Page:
Spokane police now can ticket smokers for $50

Spokane police now can ticket smokers for $50
SPOKANE, Wash. (AP) - The Spokane City Council has voted to give police the power to write $50 tickets for smokers violating a rule to stay at least 25 feet away from building entrances.

Up to now, the Spokane Regional Health District was the only agency with power to enforce smoking rules and it has concentrated on educating building owners, not writing tickets.

The Spokesman-Review reported Tuesday that police will give warnings before writing a $50 ticket, under smoking rules approved by Washington voters in 2005. The law prohibits smoking within 25 feet of building entrances, windows that open and vents.

"If we don't have any enforcement and a building owner feels that they are being unduly affected by smokers violating the 25-foot rule, they've got to have some ability to address that," Councilman Jon Snyder said Monday night.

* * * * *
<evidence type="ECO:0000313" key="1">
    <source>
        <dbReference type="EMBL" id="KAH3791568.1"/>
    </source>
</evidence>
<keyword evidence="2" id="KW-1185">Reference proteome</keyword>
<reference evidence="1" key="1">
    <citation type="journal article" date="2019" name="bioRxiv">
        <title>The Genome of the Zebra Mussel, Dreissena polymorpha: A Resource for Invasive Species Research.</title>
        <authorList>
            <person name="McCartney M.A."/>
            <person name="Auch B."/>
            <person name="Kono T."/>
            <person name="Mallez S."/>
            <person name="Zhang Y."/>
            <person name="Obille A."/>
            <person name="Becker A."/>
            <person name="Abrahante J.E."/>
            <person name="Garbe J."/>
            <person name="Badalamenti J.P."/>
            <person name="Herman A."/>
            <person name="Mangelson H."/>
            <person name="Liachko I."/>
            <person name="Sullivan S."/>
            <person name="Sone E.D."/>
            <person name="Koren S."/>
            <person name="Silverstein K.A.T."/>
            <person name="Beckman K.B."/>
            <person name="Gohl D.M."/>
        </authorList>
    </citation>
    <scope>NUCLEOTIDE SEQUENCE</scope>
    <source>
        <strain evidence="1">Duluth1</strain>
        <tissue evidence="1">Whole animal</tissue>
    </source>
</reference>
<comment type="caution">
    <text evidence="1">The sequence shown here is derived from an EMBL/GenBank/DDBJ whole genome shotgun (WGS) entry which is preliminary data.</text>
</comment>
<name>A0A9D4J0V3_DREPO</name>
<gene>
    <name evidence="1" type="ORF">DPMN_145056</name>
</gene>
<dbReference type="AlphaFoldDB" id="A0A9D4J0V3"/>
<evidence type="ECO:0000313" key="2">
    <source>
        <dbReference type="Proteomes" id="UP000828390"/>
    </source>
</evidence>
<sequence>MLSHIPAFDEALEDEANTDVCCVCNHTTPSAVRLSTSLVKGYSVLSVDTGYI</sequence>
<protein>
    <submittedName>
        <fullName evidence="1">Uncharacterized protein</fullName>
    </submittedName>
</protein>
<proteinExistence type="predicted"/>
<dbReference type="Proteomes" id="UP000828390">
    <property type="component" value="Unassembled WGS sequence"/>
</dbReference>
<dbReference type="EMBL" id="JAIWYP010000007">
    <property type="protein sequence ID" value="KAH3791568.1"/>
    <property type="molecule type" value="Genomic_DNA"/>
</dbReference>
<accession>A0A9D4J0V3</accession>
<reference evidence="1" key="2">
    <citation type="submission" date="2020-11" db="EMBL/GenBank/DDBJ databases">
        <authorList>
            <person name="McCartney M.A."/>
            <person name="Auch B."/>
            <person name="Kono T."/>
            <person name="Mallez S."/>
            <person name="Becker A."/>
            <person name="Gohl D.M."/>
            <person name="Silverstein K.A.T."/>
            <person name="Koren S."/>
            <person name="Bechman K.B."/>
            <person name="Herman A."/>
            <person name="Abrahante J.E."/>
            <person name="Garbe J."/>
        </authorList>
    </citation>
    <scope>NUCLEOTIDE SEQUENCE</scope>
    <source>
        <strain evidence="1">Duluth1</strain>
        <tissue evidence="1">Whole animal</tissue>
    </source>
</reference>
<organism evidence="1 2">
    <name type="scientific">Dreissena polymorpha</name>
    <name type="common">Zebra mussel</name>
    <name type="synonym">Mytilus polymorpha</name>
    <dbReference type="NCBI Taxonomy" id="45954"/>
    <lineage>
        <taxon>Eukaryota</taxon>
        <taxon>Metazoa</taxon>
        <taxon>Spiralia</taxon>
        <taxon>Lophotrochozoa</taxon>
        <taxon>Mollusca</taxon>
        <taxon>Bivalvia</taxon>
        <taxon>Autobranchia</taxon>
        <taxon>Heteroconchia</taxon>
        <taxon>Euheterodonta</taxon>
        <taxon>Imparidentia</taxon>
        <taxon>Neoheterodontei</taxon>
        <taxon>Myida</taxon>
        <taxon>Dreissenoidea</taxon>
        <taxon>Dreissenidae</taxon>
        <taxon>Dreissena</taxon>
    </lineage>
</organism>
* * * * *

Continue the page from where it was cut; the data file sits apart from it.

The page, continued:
The law requires that officers give violators a warning before issuing a ticket.

The issue was raised by downtown businesses that have complained the Spokane Transit Authority's elimination of the lone smoking area at the STA Plaza last year has forced smokers to wait for buses elsewhere.

Some downtown businesses and building owners have responded with an array of strategies to discourage loitering. Some have added security officers. At least one is piping opera music along its perimeter. Others are installing "Mosquitoes," devices that emit a high-pitched annoying squeal audible mostly to younger people.

"We can't run every smoker out of downtown," Snyder said. "It's about coming up with a balanced approach."

Smokers waiting for buses Monday were critical of the change.

Mike Griffith, a Spokane Valley resident, said officials have gone overboard removing places where smoking is allowed outdoors. Officers have more important business than enforcing the 25-foot smoking rule, he said.

"It's just a little asinine," he said.

Steven Jenkins was walking near the bus plaza after a security guard informed him he had to keep moving to smoke legally while awaiting a bus.

"It seems like they are taking away every single spot where we can smoke," Jenkins said.